In the summer of 2020, as the COVID-19 pandemic continued to spread around the world, institutions of higher education were faced with three options in terms of their teaching modality for fall 2020: resume in-person education, switch to online delivery, or adopt a hybrid approach. This observational research study aims to tease out the variables that explain the decisions announced in summer 2020 by various colleges and universities in the United States for their planned instruction for fall 2020. We propose and test eight hypotheses related to the decision. The study found statistical confirmation that universities with higher financial stability and/or prestige tended to select the online delivery option, while lower financial stability/prestige showed a preference to stay with in-person delivery. We also found public institutions were more likely to go online than private ones. Additionally, we found statistical support for our hypotheses that universities located in Republican leaning states and also those with a religious affiliation would prefer the in-person modality. The results also confirmed our hypothesis that universities offering a higher percentage of humanities degrees would have a greater probability of choosing the in-person modality. Interestingly, we did not find statistical support for our hypothesis that the level of COVID spread in the geographical area of a university’s location would affect its decision.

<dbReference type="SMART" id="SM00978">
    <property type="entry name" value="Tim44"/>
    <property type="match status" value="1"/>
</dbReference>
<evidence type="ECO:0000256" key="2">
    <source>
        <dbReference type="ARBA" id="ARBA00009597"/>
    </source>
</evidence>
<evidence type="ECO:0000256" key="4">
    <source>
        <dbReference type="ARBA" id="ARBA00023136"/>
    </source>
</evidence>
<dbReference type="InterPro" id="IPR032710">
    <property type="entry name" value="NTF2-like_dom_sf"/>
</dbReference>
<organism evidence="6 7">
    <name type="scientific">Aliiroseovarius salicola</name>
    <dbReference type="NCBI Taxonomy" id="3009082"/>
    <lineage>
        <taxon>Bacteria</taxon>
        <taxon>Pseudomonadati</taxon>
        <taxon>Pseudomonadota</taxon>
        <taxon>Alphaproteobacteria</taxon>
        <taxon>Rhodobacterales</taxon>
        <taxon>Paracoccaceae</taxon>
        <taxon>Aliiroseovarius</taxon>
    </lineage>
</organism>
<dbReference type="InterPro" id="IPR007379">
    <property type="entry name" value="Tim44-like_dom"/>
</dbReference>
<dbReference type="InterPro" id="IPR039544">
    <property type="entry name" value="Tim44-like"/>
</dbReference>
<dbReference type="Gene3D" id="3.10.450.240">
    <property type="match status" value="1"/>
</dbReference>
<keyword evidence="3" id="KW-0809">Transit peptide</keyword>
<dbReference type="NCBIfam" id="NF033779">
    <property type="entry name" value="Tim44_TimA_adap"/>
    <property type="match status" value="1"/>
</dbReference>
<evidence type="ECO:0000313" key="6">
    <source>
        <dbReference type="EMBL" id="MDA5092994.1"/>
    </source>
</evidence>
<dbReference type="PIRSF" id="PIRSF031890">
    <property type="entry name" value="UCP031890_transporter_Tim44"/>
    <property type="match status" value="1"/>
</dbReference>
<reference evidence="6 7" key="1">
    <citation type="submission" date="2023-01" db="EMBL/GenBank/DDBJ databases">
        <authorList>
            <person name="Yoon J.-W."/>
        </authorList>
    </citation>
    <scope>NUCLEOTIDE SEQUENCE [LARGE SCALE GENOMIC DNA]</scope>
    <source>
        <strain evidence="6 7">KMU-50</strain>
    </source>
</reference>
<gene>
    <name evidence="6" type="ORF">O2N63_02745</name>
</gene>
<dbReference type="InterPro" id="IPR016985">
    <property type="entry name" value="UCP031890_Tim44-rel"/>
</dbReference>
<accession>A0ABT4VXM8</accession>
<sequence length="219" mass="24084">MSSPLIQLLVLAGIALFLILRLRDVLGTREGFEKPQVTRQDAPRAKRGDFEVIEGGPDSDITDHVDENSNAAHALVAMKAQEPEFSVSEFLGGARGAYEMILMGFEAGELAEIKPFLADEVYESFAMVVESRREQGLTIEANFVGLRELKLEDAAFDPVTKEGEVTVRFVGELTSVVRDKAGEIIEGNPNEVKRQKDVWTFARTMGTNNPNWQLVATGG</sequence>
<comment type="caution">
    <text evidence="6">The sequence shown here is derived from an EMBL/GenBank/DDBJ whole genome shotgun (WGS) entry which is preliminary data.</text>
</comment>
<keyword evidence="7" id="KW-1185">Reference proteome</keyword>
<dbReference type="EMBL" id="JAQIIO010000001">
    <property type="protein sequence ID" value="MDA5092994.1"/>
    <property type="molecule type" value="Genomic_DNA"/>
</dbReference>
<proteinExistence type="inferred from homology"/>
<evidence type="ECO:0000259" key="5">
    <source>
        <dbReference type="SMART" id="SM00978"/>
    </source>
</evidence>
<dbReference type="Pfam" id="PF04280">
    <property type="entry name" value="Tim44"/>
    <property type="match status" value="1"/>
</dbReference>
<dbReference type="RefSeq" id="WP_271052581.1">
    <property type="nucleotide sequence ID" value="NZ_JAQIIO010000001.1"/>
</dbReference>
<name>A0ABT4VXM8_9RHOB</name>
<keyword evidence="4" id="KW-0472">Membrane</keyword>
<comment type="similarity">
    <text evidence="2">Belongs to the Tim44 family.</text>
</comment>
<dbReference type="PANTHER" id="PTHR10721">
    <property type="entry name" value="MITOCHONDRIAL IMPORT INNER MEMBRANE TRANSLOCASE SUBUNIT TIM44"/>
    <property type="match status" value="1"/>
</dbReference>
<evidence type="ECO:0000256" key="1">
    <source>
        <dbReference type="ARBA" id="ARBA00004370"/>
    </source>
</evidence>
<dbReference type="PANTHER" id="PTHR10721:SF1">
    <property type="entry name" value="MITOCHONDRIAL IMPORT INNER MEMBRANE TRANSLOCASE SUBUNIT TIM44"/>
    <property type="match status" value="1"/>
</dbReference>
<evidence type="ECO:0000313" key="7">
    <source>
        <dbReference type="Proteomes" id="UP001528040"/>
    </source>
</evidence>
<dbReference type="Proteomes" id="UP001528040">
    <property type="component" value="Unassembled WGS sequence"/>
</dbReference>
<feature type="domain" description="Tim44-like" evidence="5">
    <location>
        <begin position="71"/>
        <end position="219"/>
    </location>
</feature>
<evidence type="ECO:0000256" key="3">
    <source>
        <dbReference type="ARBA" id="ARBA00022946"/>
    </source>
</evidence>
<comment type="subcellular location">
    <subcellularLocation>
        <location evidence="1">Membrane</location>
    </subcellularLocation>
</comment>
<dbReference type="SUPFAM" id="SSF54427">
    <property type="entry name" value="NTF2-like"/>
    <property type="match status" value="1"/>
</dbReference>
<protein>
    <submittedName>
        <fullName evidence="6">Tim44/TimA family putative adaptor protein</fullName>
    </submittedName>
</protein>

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Weitz, Rob; Viswanathan, Viswa; and Rosenthal, David
"The Trilemma of 2020: Understanding Higher Education’s Fall 2020 Reopening Decision Amidst the COVID Crisis,"
American Business Review: Vol. 24
, Article 3.
Available at: https://digitalcommons.newhaven.edu/americanbusinessreview/vol24/iss2/3